River seems to be blessing when your city has one (unless flood strikes, different story). If done right, its shores might become one of the most beautiful parts of the city. Something Brno needs to catch up with other cities.

I hope one day I’ll get up and see Brno changing in front of me. Just like Paris is right now. We all die in the end, so why not to take a walk before we do?

Do You Really Need Gulp? Or Grunt? Or Bower? Or What?

Written on Mar 20, 2016 and marked as javascript | development

Disclaimer: I’m an enthuastic developer, but I do not code for a living. I’m just the ordinary guy who keeps editing a wrong file wondering why the heck the changes are not being applied.

TL;DR: I do think npm might be the answer.

Wonderful world of JavaScript DevOps

When I first started using JavaScript on the server side with node.js, I felt overwhelmed by numerous options to automate tasks. There was npm taking care of backend dependencies. Then I would build a frontend and found out about bower for handling frontend dependencies. Then it would be great to have some kind of minification/obfuscation/uglification/you-name-it task. And the build task. And the build:prod task. And how about eslint task? And then I would end up spending hours doing nothing, just reading blogs about the tools being used by others who do code for a living.

Intermezzo: I think my coding is slow. Definitely slower than yours. I’m getting better though.

Using the force

Looking back I find it a bit stressful - how the heck do I choose the right tools? Where’s Yoda to help me out? Anyway, next to adopt after npm was bower. And I liked it, even though some packages were missing - but who cares as long as there is no better way, right? Except there is… I guess.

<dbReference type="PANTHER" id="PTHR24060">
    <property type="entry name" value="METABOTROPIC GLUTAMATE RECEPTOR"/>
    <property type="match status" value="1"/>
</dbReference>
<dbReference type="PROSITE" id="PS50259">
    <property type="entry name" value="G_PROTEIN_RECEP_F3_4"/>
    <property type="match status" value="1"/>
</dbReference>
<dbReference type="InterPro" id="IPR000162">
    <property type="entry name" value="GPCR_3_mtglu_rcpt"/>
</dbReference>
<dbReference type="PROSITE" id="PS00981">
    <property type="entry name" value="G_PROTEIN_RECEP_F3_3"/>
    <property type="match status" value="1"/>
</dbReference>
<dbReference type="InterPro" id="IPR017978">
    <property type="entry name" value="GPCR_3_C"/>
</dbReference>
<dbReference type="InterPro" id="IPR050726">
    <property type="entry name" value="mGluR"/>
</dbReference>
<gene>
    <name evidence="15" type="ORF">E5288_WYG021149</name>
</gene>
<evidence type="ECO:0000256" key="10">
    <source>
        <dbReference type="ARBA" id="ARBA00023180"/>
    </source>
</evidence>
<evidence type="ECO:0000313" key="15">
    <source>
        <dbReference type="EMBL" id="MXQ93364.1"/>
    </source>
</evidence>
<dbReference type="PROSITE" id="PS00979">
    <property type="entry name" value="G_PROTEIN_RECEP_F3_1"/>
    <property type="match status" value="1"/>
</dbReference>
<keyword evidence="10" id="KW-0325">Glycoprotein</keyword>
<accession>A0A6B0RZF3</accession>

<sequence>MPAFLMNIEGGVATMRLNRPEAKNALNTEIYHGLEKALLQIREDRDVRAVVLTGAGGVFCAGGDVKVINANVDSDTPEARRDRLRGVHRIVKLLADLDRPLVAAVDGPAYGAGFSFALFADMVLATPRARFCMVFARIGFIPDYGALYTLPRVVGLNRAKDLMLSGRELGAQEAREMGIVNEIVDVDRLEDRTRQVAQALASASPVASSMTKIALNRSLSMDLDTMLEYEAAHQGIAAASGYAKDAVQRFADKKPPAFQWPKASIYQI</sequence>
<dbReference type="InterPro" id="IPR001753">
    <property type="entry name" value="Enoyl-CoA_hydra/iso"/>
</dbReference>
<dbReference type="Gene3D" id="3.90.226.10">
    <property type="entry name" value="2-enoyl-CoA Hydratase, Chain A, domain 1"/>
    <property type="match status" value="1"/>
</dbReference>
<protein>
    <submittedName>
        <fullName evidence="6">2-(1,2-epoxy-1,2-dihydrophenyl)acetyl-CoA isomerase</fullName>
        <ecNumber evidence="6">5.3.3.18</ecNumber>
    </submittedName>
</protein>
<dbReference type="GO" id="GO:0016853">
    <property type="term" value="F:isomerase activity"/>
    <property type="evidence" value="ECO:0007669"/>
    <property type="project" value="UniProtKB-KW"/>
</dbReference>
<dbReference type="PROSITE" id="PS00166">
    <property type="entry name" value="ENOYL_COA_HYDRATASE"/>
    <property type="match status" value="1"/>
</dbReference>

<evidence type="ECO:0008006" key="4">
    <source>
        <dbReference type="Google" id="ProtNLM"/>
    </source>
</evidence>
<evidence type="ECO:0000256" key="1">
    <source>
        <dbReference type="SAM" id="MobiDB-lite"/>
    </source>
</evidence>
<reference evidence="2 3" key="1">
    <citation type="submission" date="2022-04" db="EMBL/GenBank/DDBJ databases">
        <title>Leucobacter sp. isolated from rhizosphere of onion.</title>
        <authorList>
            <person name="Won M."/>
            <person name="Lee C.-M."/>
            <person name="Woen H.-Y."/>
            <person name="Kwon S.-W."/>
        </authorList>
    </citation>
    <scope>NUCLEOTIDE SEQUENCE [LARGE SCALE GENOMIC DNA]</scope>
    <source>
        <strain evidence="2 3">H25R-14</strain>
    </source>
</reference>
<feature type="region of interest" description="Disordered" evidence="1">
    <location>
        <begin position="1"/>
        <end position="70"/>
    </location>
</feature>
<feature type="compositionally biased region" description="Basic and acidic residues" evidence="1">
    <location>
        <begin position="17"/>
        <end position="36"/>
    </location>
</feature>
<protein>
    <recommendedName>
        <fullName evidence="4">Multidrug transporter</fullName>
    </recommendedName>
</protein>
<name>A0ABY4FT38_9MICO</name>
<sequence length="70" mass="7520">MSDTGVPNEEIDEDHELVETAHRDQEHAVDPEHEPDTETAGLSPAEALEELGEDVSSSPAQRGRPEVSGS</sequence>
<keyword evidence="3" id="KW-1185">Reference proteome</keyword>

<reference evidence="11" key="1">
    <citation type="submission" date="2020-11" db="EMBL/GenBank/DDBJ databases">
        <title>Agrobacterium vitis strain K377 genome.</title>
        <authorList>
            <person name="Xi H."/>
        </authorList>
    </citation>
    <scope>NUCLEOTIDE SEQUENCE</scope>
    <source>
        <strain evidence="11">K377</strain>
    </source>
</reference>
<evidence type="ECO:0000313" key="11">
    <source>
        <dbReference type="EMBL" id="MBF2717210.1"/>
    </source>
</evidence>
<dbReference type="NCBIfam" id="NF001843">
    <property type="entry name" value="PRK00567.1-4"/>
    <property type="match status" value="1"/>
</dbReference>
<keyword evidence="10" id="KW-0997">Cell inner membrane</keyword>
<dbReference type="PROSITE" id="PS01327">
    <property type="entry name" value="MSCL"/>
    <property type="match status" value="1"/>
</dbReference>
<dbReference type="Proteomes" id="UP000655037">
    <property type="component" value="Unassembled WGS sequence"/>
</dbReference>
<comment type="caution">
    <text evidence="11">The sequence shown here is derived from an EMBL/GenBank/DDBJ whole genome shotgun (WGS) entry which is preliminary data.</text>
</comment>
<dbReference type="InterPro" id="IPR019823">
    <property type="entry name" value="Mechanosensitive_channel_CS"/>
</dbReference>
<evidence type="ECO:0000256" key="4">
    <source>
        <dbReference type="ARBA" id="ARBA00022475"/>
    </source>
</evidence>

Automation was next in the line to tackle. So I chose gulp without a bit of hesitation. It was a hype, a bigger than grunt back then. I even heard of yeoman, but until now I still don’t know what it actually does. And I’m happy with that.

A short summary so far:

  • npm for backend dependencies
  • bower for frontend dependencies
  • gulp for running tasks

So far, so good.

Is Bower going to die?

Then I stumbled upon this tweet and started panicking. Or rather started to feel cheated. It took me time to set all this up and now it’s useless? Or what?

Seeing it now, I’m glad I read this. And I really don’t know what happened to Bower, if anything at all.

Keeping it simple

So Bower’s dying, what are you going to do about that? You’ll use npm instead! And you’ll have a single source of truth called package.json. You’l resolve all the dependencies with a single npm install command and feel like a king. We’re down to two now - npm and gulp.

Gulp, Gulp everywhere!

When you get rid of Bower, next feeling you have is your gulpfile.js just got off the leash. It got really big and grew to ~160 lines of code and became a nightmare to manage.

So you split it into task files and a config file. What a relief. But you still realize a half of your package.json dependencies starts with gulp-. And you hate it.

Webpack for the win

For me, a non-developer, setting the webpack wasn’t easy. I didn’t find docs very helpful either. Reading the website for the first time, I didn’t even understand what it should be used for. I got it working eventually. And I got rid of gulp, gulp-connect, gulp-less, gulp-nodemon, gulp-rename, gulp-replace, gulp-task-listing and gutil. And the whole gulpfile.js. That was a big win for me.

But how do you run tasks?

Well…

npm run start-dev # which in turn calls the code below
npm run start-webpack & NODE_ENV=development nodemon server.js # where start-webpack does the following
node_modules/webpack-dev-server/bin/webpack-dev-server.js --quiet --inline --hot --watch

That’s it. If I need to build code, I run npm run build, which calls some other tasks from scripts section in the package.json.

That’s pretty much it. I don’t think it’s a silver bullet, but I feel like I finally found peace of mind for my future JavaScript development. At least for a month or so before some other guy comes to town.

How to convert DGN to Tiff with GDAL

Written on Feb 21, 2016 and marked as gdal | automation

We have to deal with DGN drawings quite often at CleverMaps - heavily used for infrastructure projects (highways, roads, pipelines), they are a pure nightmare to the GIS person inside me. Right now, I’m only capable of converting it into a raster file and serve it with Geoserver. The transformation from DGN to PDF to PNG to Tiff is not something that makes me utterly happy though.

All you need to do the same is GDAL, ImageMagick, some PDF documents created out of DGN files - something MicroStation can help you with - and their upper left and lower right corner coordinates.

# I recommend putting some limits on ImageMagick - it tends to eat up all the resources and quit
export MAGICK_MEMORY_LIMIT=1512
export MAGICK_MAP_LIMIT=512